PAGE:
NIF LinkOut Portal

Options
Only Pubmed Central
Include Pubmed Central
Sections
Title
Abstract
Introduction
Methods
Results
Supplement
Appendix
Contributions
Background
Commentary
Funding
Limitations
Caption
FILTERS

Mapping the ligand-binding sites and disease-associated mutations on the most abundant protein in the human, type I collagen.

Authors:
Di Lullo GA, Sweeney SM, Korkko J, Ala-Kokko L, San Antonio JD
Affiliation:
Journal:
The Journal of biological chemistry

Abstract

Type I collagen is the most abundant protein in humans, and it helps to maintain the integrity of many tissues via its interactions with cell surfaces, other extracellular matrix molecules, and growth and differentiation factors. Nearly 50 molecules have been found to interact with type I collagen, and for about half of them, binding sites on this collagen have been elucidated. In addition, over 300 mutations in type I collagen associated with human connective tissue disorders have been described. However, the spatial relationships between the known ligand-binding sites and mutation positions have not been examined. To this end, here we have created a map of type I collagen that includes all of its ligand-binding sites and mutations. The map reveals the existence of several hot spots for ligand interactions on type I collagen and that most of the binding sites locate to its C-terminal half. Moreover, on the collagen fibril some potentially relevant relationships between binding sites were observed including the following: fibronectin- and certain integrin-binding regions are near neighbors, which may mechanistically relate to fibronectin-dependent cell-collagen attachment; proteoglycan binding may potentially impact upon collagen fibrillogenesis, cell-collagen attachment, and collagen glycation seen in diabetes and aging; and mutations associated with osteogenesis imperfecta and other disorders show apparently nonrandom distribution patterns within both the monomer and fibril, implying that mutation positions correlate with disease phenotype. These and other observations presented here may provide novel insights into evaluating type I collagen functions and the relationships between its binding partners and mutations.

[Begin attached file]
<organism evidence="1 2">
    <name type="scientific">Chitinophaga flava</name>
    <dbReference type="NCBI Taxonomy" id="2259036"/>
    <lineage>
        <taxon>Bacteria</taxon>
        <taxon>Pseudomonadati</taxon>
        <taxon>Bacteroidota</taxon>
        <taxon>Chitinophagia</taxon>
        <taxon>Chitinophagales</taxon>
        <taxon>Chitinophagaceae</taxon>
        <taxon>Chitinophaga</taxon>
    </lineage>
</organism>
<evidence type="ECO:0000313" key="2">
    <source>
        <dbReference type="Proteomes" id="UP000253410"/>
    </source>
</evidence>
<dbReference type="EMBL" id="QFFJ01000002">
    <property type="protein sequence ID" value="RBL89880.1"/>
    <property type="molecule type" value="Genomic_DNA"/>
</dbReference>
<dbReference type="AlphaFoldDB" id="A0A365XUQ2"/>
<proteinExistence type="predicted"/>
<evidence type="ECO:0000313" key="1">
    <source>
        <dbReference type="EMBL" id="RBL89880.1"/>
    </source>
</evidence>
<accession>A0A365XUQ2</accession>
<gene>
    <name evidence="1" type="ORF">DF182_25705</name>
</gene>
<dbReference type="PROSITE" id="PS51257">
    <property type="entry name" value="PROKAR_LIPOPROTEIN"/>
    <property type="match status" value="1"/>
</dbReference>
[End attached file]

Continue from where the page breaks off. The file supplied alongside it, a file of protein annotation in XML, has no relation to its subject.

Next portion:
1. Welcome

    Welcome to NIF. Explore available research resources: data, tools and materials, from across the web

  2. Community Resources

    Search for resources specially selected for NIF community

  3. More Resources

    Search across hundreds of additional biomedical databases

  4. Literature

    Search Pub Med abstracts and full text from PubMed Central

  5. Insert your Query

    Enter your search terms here and hit return. Search results for the selected tab will be returned.

  6. Join the Community

    Click here to login or register and join this community.

  7. Categories

    Narrow your search by selecting a category. For additional help in searching, view our tutorials.

  8. Query Info

    Displays the total number of search results. Provides additional information on search terms, e.g., automated query expansions, and any included categories or facets. Expansions, filters and facets can be removed by clicking on the X. Clicking on the + restores them.

  9. Search Results

    Displays individual records and a brief description. Click on the icons below each record to explore additional display options.

X